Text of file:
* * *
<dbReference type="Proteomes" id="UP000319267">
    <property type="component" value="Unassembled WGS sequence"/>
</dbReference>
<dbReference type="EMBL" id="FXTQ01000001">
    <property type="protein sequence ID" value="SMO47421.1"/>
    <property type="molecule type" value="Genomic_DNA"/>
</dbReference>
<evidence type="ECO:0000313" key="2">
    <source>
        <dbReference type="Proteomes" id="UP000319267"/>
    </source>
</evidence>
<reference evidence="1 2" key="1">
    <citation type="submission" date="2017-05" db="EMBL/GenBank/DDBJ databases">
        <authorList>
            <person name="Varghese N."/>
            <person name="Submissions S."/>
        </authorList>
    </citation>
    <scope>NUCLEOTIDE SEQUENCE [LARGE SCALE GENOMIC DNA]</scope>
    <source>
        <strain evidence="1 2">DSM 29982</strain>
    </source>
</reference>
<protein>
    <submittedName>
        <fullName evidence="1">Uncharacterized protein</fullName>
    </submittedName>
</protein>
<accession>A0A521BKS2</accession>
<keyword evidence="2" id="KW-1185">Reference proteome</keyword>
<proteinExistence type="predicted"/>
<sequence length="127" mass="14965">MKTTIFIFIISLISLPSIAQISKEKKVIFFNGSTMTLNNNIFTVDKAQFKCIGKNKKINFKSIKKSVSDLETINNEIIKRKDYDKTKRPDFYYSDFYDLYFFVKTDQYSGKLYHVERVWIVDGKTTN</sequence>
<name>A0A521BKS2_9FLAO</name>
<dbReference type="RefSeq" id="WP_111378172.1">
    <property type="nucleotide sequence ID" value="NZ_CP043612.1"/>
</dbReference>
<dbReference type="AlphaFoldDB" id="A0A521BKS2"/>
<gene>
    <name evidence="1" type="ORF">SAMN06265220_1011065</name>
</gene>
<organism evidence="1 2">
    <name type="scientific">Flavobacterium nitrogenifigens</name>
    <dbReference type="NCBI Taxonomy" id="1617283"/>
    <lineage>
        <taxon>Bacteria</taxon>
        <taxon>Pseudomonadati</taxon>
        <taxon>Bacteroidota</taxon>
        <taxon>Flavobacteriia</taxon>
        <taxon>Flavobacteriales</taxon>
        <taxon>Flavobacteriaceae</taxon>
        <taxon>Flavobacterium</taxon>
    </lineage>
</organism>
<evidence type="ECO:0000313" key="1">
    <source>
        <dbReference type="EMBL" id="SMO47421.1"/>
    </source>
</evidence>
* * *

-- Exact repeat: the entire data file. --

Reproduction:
<dbReference type="Proteomes" id="UP000319267">
    <property type="component" value="Unassembled WGS sequence"/>
</dbReference>
<dbReference type="EMBL" id="FXTQ01000001">
    <property type="protein sequence ID" value="SMO47421.1"/>
    <property type="molecule type" value="Genomic_DNA"/>
</dbReference>
<evidence type="ECO:0000313" key="2">
    <source>
        <dbReference type="Proteomes" id="UP000319267"/>
    </source>
</evidence>
<reference evidence="1 2" key="1">
    <citation type="submission" date="2017-05" db="EMBL/GenBank/DDBJ databases">
        <authorList>
            <person name="Varghese N."/>
            <person name="Submissions S."/>
        </authorList>
    </citation>
    <scope>NUCLEOTIDE SEQUENCE [LARGE SCALE GENOMIC DNA]</scope>
    <source>
        <strain evidence="1 2">DSM 29982</strain>
    </source>
</reference>
<protein>
    <submittedName>
        <fullName evidence="1">Uncharacterized protein</fullName>
    </submittedName>
</protein>
<accession>A0A521BKS2</accession>
<keyword evidence="2" id="KW-1185">Reference proteome</keyword>
<proteinExistence type="predicted"/>
<sequence length="127" mass="14965">MKTTIFIFIISLISLPSIAQISKEKKVIFFNGSTMTLNNNIFTVDKAQFKCIGKNKKINFKSIKKSVSDLETINNEIIKRKDYDKTKRPDFYYSDFYDLYFFVKTDQYSGKLYHVERVWIVDGKTTN</sequence>
<name>A0A521BKS2_9FLAO</name>
<dbReference type="RefSeq" id="WP_111378172.1">
    <property type="nucleotide sequence ID" value="NZ_CP043612.1"/>
</dbReference>
<dbReference type="AlphaFoldDB" id="A0A521BKS2"/>
<gene>
    <name evidence="1" type="ORF">SAMN06265220_1011065</name>
</gene>
<organism evidence="1 2">
    <name type="scientific">Flavobacterium nitrogenifigens</name>
    <dbReference type="NCBI Taxonomy" id="1617283"/>
    <lineage>
        <taxon>Bacteria</taxon>
        <taxon>Pseudomonadati</taxon>
        <taxon>Bacteroidota</taxon>
        <taxon>Flavobacteriia</taxon>
        <taxon>Flavobacteriales</taxon>
        <taxon>Flavobacteriaceae</taxon>
        <taxon>Flavobacterium</taxon>
    </lineage>
</organism>
<evidence type="ECO:0000313" key="1">
    <source>
        <dbReference type="EMBL" id="SMO47421.1"/>
    </source>
</evidence>